Session Type: Poster Session (Sunday)
Session Time: 9:00AM-11:00AM
Background/Purpose: Systemic lupus erythematosus (SLE) is associated with high economic burden. This real-world study assessed health care resource utilization (HRU) and costs in a US cohort of patients with newly diagnosed SLE.
Methods: Using linked Truven Health MarketScan® commercial claims data and IQVIA’s GE Centricity electronic medical record (EMR) database, we identified patients ≥18 years old with SLE diagnosis (index) between January 1, 2005 and December 31, 2014, with no prior SLE or lupus nephritis diagnosis 1 year pre-index, who had ≥1 year of continuous enrollment pre- and post-index date. Disease severity was classified as mild, moderate, or severe over 1 year post diagnosis using claims-based algorithms, which combined SLE diagnosis, disease activities/SLE-related conditions, medications, and health services use,1 supplemented with EMR. HRU and costs (2017 US$) were reported over 1 year pre and post diagnosis. All-cause costs were evaluated with a generalized linear model, adjusting for demographics, clinical characteristics, Charlson comorbidity index, and pre-index cost.
Results: In total, 2,227 patients with SLE were included in this analysis; 586 (26.3%) with mild, 1,135 (51.0%) with moderate, and 506 (22.7%) with severe SLE. Mean (SD) age was 50.2 (13.0) years, 90.6% female, and 54.4% White. Patients were prescribed corticosteroids (76.1%), hydroxychloroquine (59.7%), methotrexate (14.7%), and biologics (2.7%).
Patients with moderate/severe SLE had more comorbid disease during the year before SLE diagnosis; 26.5% of severe patients had ≥3 Charlson comorbidities compared with 13.8% moderate and 6.1% mild SLE. Moderate/severe patients also had significantly higher mean per-patient costs 1 year before SLE diagnosis, representing a 1.8- and 3.2-fold increase, respectively, vs mild SLE (mild $12,373 [SD $17,171], moderate $22,559 [SD $33,674], severe $39,261 [SD $72,768]; P< 0.0001).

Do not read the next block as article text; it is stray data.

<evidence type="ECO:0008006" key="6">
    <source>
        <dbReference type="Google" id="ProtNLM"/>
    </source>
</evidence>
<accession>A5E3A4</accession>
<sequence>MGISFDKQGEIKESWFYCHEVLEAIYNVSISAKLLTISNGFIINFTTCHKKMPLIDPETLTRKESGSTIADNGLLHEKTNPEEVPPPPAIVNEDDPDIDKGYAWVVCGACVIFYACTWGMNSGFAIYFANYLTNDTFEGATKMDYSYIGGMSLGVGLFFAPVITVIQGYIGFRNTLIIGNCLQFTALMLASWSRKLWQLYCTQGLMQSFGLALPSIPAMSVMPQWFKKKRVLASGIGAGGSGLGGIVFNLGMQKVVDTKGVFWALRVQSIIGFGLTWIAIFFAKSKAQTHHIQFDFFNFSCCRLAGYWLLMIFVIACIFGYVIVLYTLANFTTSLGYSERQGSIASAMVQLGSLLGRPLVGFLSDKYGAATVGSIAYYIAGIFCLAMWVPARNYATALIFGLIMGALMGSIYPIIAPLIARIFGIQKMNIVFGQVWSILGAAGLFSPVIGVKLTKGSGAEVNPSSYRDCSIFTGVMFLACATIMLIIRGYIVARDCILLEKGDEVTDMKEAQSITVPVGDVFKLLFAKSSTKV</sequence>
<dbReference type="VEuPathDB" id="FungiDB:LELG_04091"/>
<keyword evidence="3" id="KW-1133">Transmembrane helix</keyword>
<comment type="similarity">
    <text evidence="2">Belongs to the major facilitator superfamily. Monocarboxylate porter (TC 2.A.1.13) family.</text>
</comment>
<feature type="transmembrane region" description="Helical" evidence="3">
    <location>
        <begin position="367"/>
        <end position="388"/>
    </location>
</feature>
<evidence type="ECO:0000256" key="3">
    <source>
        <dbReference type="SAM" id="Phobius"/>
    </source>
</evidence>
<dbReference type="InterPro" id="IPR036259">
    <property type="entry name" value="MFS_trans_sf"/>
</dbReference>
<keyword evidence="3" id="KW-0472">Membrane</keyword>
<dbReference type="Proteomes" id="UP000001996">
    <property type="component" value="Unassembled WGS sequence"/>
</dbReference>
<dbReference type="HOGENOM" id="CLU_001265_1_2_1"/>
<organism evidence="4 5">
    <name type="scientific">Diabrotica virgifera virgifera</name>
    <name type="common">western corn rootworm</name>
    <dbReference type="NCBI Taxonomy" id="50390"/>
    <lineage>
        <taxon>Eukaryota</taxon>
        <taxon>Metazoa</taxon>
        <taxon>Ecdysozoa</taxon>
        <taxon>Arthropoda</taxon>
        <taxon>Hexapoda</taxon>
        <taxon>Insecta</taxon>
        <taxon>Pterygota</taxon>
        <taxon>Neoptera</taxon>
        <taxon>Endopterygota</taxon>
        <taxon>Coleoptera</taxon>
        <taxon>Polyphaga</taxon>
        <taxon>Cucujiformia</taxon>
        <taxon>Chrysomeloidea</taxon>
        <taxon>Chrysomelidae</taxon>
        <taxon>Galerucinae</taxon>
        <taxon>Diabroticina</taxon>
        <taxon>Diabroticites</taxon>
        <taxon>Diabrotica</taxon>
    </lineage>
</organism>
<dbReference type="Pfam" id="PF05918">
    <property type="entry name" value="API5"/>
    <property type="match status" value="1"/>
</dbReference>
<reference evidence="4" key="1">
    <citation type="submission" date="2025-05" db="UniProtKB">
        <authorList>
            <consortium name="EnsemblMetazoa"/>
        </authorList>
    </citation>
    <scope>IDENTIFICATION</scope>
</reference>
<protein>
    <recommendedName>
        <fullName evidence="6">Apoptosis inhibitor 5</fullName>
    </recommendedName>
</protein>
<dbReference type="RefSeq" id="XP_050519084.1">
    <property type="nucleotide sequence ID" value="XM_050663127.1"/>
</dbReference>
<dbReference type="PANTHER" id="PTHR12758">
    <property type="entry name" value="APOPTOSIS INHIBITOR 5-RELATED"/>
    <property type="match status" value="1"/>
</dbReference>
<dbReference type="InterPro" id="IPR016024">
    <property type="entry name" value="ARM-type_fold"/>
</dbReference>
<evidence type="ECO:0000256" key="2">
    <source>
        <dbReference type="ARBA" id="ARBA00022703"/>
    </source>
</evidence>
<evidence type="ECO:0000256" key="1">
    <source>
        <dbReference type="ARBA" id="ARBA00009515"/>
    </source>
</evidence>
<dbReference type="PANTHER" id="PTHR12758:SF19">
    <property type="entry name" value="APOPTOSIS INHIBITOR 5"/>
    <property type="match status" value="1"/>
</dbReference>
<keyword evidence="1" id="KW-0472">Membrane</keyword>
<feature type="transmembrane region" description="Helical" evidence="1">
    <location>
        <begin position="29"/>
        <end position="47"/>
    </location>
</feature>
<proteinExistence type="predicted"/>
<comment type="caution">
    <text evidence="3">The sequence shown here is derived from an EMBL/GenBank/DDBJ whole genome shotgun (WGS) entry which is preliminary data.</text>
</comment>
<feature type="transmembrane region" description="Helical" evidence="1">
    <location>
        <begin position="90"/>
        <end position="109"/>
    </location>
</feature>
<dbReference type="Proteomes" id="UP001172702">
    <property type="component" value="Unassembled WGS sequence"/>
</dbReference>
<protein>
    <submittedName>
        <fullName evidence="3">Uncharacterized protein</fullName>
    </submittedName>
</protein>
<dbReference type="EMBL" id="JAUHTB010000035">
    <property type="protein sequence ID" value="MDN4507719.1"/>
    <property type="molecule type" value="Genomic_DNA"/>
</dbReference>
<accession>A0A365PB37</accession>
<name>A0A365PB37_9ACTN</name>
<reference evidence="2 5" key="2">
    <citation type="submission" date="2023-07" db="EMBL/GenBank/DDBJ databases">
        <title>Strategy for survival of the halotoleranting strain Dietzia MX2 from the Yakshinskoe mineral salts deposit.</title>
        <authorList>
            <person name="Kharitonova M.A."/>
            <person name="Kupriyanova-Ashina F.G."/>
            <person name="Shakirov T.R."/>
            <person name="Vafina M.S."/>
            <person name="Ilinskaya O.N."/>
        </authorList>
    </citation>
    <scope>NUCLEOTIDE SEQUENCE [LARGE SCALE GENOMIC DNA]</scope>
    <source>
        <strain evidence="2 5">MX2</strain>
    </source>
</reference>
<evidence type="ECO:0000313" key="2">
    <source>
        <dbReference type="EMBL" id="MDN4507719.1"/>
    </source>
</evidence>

During the first year after SLE diagnosis, the proportion of patients with ≥1 inpatient stay increased with SLE severity (mild 12.8%, moderate 22.4%, severe 51.2%; P< 0.0001), as did the average hospital stay days (0.47 [SD 1.69], 1.31 [SD 3.69], 5.52 [SD 12.33], respectively; P< 0.0001). Similarly, the proportion of patients with ≥1 ED visit increased with disease severity (mild 26.8%, moderate 41.3%, severe 57.9%; P< 0.0001).
Moderate/severe patients had 2.2- and 5.1-fold higher health care costs, respectively, vs mild SLE (average yearly cost: mild $13,415 [SD $15,707], moderate $29,512 [SD $40,466], severe $68,260 [SD $84,712]; P< 0.0001; Figure). Adjusted cost ratio (95% CI) was 1.81 (1.65, 1.98) for moderate vs mild SLE and 4.24 (3.80, 4.73) for severe vs mild SLE.
Conclusion: Prior to SLE diagnosis, health care costs increase with disease severity. For patients with newly diagnosed moderate/severe SLE, total all-cause health care costs during the first year after diagnosis are significantly higher (4.2- and 1.8-fold increase, respectively) compared with mild SLE. This pattern of increased health care costs is also observed during the year before SLE diagnosis. Earlier diagnosis may ensure better health care outcomes and lower associated costs.
1 Garris C, et al. J Med Econ. 2013;16:667–677.
To cite this abstract in AMA style:Jiang M, Near A, Desta B, Wang X, Hammond E. Comorbidities, Health Care Utilization, and Cost of Care in Systematic Lupus Erythematous Increase with Disease Severity During 1 Year Before and After Diagnosis: A Real-World Cohort Study in the United States, 2004–2015 [abstract]. Arthritis Rheumatol. 2019; 71 (suppl 10). https://acrabstracts.org/abstract/comorbidities-health-care-utilization-and-cost-of-care-in-systematic-lupus-erythematous-increase-with-disease-severity-during-1-year-before-and-after-diagnosis-a-real-world-cohort-study-in-the-unit/. Accessed December 5, 2020.
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